Also, the other point that is often forgotten is that private exchanges can only survive when both Sellers AND buyers perceive them to be fair.  Buyers are quickly going to find alternatives to exchanges that are perceived to allow sellers to manipulate oil prices 50% above the market price for years at a time.  Remember, we think of oil sellers as Machiavellian, but oil buyers are big boys too, and are not unsophisticated dupes.  In fact, it was the private silver exchanges, in response to just such pressure, that changed their exchange rules to stop the Hunt family from continuing to try to corner the market.  They knew they needed to maintain the perception of fairness for both sellers and buyers.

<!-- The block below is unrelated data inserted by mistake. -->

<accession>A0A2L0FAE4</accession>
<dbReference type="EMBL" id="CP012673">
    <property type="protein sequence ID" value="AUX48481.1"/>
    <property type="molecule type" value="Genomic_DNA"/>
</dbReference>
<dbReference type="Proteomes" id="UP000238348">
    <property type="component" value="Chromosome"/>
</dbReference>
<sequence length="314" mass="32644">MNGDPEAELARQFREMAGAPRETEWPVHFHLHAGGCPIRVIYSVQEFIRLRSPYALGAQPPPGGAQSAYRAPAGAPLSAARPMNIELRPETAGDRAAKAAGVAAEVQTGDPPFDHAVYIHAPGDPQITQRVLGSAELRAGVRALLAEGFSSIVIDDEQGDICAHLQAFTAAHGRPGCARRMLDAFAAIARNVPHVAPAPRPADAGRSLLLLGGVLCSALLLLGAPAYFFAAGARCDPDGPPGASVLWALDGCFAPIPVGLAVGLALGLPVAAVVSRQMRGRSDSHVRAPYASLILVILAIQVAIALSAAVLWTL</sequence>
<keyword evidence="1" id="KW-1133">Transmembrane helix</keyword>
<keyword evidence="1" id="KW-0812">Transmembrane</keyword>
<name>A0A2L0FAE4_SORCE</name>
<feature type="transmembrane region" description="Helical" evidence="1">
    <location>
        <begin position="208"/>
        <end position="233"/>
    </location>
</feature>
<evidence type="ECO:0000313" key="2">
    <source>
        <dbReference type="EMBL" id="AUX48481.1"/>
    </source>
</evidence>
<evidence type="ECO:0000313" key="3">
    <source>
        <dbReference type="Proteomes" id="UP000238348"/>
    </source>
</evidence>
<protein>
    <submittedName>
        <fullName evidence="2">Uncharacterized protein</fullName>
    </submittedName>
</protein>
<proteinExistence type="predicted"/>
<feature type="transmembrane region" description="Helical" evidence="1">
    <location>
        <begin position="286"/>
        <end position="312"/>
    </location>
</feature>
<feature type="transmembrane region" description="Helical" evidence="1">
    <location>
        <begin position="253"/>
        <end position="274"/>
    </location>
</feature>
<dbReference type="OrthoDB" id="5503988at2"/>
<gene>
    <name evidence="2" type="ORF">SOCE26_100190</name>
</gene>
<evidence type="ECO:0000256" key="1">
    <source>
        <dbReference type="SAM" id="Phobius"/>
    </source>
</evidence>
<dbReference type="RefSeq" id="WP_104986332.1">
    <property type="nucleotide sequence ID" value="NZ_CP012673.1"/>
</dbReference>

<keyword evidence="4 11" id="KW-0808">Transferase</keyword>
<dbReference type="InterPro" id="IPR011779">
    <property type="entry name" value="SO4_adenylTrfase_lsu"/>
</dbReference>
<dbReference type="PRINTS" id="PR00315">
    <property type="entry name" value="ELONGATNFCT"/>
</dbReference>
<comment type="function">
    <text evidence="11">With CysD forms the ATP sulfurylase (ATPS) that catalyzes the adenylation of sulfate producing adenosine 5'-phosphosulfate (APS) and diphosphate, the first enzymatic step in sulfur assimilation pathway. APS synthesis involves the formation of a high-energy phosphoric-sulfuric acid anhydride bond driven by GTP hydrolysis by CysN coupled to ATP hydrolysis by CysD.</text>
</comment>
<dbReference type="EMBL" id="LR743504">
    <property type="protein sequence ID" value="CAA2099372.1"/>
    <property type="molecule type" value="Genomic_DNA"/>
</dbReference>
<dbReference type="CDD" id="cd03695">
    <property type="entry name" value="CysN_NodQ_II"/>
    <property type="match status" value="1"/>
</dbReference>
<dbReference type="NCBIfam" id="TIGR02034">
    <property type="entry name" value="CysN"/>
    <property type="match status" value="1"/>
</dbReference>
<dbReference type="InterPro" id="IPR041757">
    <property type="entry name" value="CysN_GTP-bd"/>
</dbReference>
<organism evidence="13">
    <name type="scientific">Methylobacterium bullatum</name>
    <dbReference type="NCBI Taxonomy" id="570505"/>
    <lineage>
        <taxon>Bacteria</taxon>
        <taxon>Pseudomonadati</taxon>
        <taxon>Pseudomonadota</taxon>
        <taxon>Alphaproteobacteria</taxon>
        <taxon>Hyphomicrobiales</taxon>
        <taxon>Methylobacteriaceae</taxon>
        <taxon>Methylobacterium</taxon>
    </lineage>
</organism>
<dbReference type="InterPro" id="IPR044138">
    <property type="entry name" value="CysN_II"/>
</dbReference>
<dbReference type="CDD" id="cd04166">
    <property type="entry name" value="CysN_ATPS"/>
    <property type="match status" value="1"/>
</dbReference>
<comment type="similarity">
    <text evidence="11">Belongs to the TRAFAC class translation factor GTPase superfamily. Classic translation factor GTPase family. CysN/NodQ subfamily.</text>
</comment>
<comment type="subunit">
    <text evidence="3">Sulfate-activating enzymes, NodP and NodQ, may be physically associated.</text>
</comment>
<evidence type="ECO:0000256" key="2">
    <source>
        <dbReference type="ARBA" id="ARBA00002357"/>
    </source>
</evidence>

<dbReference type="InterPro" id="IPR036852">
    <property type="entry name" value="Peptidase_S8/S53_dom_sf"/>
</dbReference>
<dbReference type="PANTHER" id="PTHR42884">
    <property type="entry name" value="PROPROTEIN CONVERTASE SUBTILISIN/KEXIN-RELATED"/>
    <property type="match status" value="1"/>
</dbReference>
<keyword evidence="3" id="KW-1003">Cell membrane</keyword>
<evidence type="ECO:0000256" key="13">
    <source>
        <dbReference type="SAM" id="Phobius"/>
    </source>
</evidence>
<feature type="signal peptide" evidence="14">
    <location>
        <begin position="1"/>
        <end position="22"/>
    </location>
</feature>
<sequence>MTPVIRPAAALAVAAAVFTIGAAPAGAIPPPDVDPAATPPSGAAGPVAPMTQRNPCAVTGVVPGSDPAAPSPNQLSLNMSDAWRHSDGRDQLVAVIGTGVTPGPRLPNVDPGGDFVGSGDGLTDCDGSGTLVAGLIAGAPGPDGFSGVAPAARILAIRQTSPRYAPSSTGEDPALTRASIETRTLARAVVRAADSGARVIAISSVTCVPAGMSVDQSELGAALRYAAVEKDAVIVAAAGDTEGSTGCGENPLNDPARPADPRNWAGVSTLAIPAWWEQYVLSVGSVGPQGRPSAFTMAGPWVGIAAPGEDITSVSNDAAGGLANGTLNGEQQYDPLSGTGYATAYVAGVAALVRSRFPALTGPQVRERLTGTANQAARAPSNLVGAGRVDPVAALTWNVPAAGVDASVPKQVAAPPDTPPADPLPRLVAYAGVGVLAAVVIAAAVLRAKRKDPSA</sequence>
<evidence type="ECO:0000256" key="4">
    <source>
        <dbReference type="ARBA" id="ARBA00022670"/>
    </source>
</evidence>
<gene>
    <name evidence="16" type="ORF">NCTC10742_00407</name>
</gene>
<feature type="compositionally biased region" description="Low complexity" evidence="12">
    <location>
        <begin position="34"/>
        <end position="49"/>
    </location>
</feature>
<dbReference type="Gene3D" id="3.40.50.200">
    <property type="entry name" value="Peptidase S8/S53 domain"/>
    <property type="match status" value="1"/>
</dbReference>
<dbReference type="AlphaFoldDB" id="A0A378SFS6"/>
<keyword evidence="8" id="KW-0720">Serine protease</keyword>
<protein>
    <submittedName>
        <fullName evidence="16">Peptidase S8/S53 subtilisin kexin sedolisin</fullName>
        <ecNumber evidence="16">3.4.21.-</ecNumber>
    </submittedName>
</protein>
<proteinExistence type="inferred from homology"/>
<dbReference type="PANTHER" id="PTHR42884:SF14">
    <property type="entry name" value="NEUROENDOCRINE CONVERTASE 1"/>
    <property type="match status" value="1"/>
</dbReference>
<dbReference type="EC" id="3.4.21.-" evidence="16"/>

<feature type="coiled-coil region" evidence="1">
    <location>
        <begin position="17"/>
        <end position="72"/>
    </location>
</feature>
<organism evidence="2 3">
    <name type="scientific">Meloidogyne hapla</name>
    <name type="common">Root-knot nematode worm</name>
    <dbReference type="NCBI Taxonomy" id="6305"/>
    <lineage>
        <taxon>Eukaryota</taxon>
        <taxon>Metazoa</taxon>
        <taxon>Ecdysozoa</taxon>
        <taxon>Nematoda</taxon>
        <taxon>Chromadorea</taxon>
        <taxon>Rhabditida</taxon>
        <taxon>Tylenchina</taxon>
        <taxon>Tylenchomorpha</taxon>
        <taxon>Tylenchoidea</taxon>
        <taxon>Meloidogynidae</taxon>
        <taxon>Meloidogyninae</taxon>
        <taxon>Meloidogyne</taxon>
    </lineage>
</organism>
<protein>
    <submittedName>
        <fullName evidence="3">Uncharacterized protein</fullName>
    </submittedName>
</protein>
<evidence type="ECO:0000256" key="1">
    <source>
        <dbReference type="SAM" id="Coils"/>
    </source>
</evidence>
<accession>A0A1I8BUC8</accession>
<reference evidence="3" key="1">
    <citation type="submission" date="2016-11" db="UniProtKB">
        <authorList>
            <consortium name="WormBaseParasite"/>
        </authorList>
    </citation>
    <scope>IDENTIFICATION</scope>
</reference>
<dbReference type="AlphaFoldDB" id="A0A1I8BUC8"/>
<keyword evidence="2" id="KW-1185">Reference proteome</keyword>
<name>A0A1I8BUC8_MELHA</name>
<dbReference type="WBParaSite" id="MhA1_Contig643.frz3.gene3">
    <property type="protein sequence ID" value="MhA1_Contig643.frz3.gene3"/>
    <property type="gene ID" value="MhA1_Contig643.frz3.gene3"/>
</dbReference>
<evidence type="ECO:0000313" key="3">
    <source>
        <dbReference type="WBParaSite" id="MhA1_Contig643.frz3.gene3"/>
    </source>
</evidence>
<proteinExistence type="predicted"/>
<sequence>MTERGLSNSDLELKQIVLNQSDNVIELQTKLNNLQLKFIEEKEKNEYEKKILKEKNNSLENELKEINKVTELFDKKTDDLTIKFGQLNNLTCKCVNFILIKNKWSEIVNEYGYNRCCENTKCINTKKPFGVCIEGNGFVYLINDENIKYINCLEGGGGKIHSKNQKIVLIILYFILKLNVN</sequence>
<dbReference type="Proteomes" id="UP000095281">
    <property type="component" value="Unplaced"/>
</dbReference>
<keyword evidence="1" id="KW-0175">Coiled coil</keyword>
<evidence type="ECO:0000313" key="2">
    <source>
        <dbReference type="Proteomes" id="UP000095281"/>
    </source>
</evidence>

Supply and Demand Elasticity

From here, the discussion started becoming, if possible, less grounded in economic reality.  In response to the supply/demand matching issues I raised, he asserted that oil demand and supply are nearly perfectly inelastic.  Well, if both supply and demand are unaffected by price, then I would certainly accept that oil is a very, very different kind of commodity.  But in fact, neither assertion is true, as shown by example here and here. In particular, supply is quite elastic.  As I have written before, there is a very wide range of investments one can make even in an old existing field to stimulate production as prices rise.  And many, many operators are doing so, as evidenced by rig counts, sales at oil field services companies, and even by spam investment pitches arriving in my in box.